Puppy Socialization from a Distance

Puppy Socialization from a Distance

2020-05-14T04:20:51+00:00May 5th, 2020|0 Comments

Socializing your puppy during a time of social distancing may feel next to impossible, but NOW is the time to teach them about the world and people, animals, and obstacles in it. Puppies under 12 weeks of age are programmed to absorb a lot of information about their environment, which means they have a once-in-a-lifetime window of social opportunity.

If their early experiences are positive, puppies under 12 weeks of age are more likely to generalize a feeling of safety and contentment to other similar people, interactions, objects and animals as they grow up.

But if they don’t establish an early “social database” during this window, your pup may grow to be fearful of new people, other dogs, children, or objects. This fear can lead to devastating behavior problems, including aggression, panic, and phobias.

Ensuring your new puppy is getting the right social exposure can be difficult, and our culture’s current safety measures make it even more challenging. Here are a few tips from our board-certified Veterinary Behaviorist Dr. Meghan Herron to help socialize your puppy during a time of social distancing.

*Note: When a below activity involves interacting with people outside of your immediate household, please comply with the CDC’s recommendations of maintaining 6 feet of distance and wearing a cloth mask while in public. The most recent guidelines recommend that pets also do not directly interact with people or pets outside of their household. Pets should not wear masks.

Socializing with Objects and Obstacles

  • Make a backyard or living room activity course using household items, including things that are big, shiny, move, and make noise. Sprinkle small treats around the objects to encourage your pup to explore the course. Swap out items each day for a new experience!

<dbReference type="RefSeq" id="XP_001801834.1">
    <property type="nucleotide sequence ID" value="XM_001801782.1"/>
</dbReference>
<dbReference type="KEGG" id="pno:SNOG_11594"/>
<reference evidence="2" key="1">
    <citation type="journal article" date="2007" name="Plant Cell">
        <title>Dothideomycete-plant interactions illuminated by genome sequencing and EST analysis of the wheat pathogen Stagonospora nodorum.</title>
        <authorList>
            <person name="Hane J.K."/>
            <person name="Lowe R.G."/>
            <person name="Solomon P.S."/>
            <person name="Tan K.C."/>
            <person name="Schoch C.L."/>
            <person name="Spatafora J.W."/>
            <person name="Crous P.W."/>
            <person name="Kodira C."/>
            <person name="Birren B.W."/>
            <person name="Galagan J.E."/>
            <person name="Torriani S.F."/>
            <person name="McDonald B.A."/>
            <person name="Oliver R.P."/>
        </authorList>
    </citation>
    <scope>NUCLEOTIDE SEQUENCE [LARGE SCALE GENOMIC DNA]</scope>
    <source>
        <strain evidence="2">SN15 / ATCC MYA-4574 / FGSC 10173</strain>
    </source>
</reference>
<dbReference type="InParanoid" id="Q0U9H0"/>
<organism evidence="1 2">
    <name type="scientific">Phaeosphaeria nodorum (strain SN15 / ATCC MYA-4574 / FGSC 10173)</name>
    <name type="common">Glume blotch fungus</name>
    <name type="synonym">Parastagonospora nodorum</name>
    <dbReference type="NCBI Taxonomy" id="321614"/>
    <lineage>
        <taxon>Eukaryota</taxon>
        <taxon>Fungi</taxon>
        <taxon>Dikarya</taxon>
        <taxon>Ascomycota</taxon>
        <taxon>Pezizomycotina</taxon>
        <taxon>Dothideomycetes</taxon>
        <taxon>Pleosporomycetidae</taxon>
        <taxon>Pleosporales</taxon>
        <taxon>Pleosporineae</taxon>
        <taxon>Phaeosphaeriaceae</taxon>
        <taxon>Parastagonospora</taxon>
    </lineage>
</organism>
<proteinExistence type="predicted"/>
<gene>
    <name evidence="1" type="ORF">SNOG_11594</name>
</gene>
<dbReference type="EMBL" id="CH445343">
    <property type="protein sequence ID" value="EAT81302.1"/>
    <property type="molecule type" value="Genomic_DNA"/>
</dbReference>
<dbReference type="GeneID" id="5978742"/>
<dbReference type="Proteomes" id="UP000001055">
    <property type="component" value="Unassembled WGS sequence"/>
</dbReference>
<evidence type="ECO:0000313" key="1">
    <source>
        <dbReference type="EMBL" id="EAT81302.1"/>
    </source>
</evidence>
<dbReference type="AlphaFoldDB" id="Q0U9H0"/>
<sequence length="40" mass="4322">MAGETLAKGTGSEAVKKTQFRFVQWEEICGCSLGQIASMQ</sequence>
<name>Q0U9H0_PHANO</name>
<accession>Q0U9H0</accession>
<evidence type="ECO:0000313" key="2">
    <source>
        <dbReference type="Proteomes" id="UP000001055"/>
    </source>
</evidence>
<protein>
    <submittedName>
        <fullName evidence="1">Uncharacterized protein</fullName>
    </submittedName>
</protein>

• Have one member of the family sit outside with the puppy and a few yummy treats, while another person tackles some yard work with rakes, lawn bags, or a wheelbarrow. Be sure to keep tools powered off at first and keep at least 25 feet of distance from items that make noise. If you don’t have access to lawn care tools at home, ask a neighbor if you and your pup can watch, while maintaining proper social distance, the next time they are tackling their outdoor chores.
  • When out for a walk, carry small treats with you and give your puppy one when passing someone on a bike, walking, or mowing their lawn. This will help create a positive association with the experience.
  • Borrow large objects with wheels such as a skateboard, bike, wagon, stroller, or wheelchair and introduce your puppy to the object while giving them a treat. Once they are comfortable with the object itself, have another person ride or push the object while you comfort and treat your pup. Early social exposure to things your puppy will likely encounter in public will help prevent future fears.

Socializing with Sounds

  • Read a silly animal book, while making funny animal sounds.
  • If you’re not able to get outside much, play sounds that a puppy might encounter in everyday life (birds, barking dogs, honking horns, motorcycles, human voices, etc.) on your computer or phone, while offering your puppy treats.
  • If you don’t have young children in the home, watch TV shows or YouTube clips with children laughing, playing, and crying and offer your puppy treats during the loudest times.

Socializing with People and Dogs

  • Carry yummy treats with you while walking your puppy so you can reward them every time you pass other people or dogs.
  • Take your puppy for a ride to a local grocery store and reward them with treats from inside your car every time a new person walks by in the parking lot. Be sure to keep your windows closed to follow social distancing guidelines, especially as people approach.